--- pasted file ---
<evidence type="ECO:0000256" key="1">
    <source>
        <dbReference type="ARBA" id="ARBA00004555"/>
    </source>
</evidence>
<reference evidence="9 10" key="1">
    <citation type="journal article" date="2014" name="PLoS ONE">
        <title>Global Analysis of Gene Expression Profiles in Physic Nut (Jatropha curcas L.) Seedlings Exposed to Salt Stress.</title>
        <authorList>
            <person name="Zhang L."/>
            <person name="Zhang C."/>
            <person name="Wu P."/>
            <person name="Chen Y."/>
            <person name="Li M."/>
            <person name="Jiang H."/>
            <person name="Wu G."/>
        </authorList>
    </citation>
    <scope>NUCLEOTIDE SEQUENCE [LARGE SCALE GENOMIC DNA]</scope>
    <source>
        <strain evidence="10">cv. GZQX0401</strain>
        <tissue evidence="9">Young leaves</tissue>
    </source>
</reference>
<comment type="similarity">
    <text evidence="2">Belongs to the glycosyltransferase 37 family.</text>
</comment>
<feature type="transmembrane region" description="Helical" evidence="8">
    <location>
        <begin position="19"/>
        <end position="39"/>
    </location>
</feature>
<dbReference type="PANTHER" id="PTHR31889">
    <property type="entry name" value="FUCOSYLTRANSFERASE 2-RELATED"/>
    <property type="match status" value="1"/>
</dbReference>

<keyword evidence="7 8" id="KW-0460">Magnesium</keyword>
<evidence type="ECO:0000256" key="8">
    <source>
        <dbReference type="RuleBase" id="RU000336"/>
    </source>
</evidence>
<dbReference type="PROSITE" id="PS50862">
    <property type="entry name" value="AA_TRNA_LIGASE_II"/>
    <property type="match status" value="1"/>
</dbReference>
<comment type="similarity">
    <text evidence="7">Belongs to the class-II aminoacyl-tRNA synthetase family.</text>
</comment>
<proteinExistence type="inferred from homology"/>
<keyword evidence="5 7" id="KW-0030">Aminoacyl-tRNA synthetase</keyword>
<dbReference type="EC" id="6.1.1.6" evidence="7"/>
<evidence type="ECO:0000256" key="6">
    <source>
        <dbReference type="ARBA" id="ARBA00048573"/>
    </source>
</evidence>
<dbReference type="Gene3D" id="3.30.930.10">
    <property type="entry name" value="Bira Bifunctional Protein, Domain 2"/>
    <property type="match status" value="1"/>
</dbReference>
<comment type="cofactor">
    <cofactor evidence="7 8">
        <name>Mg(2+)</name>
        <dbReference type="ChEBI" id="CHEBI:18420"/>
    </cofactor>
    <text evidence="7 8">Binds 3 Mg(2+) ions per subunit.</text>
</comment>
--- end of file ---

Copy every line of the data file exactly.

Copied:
<evidence type="ECO:0000256" key="1">
    <source>
        <dbReference type="ARBA" id="ARBA00004555"/>
    </source>
</evidence>
<reference evidence="9 10" key="1">
    <citation type="journal article" date="2014" name="PLoS ONE">
        <title>Global Analysis of Gene Expression Profiles in Physic Nut (Jatropha curcas L.) Seedlings Exposed to Salt Stress.</title>
        <authorList>
            <person name="Zhang L."/>
            <person name="Zhang C."/>
            <person name="Wu P."/>
            <person name="Chen Y."/>
            <person name="Li M."/>
            <person name="Jiang H."/>
            <person name="Wu G."/>
        </authorList>
    </citation>
    <scope>NUCLEOTIDE SEQUENCE [LARGE SCALE GENOMIC DNA]</scope>
    <source>
        <strain evidence="10">cv. GZQX0401</strain>
        <tissue evidence="9">Young leaves</tissue>
    </source>
</reference>
<comment type="similarity">
    <text evidence="2">Belongs to the glycosyltransferase 37 family.</text>
</comment>
<feature type="transmembrane region" description="Helical" evidence="8">
    <location>
        <begin position="19"/>
        <end position="39"/>
    </location>
</feature>
<dbReference type="PANTHER" id="PTHR31889">
    <property type="entry name" value="FUCOSYLTRANSFERASE 2-RELATED"/>
    <property type="match status" value="1"/>
</dbReference>

<keyword evidence="7 8" id="KW-0460">Magnesium</keyword>
<evidence type="ECO:0000256" key="8">
    <source>
        <dbReference type="RuleBase" id="RU000336"/>
    </source>
</evidence>
<dbReference type="PROSITE" id="PS50862">
    <property type="entry name" value="AA_TRNA_LIGASE_II"/>
    <property type="match status" value="1"/>
</dbReference>
<comment type="similarity">
    <text evidence="7">Belongs to the class-II aminoacyl-tRNA synthetase family.</text>
</comment>
<proteinExistence type="inferred from homology"/>
<keyword evidence="5 7" id="KW-0030">Aminoacyl-tRNA synthetase</keyword>
<dbReference type="EC" id="6.1.1.6" evidence="7"/>
<evidence type="ECO:0000256" key="6">
    <source>
        <dbReference type="ARBA" id="ARBA00048573"/>
    </source>
</evidence>
<dbReference type="Gene3D" id="3.30.930.10">
    <property type="entry name" value="Bira Bifunctional Protein, Domain 2"/>
    <property type="match status" value="1"/>
</dbReference>
<comment type="cofactor">
    <cofactor evidence="7 8">
        <name>Mg(2+)</name>
        <dbReference type="ChEBI" id="CHEBI:18420"/>
    </cofactor>
    <text evidence="7 8">Binds 3 Mg(2+) ions per subunit.</text>
</comment>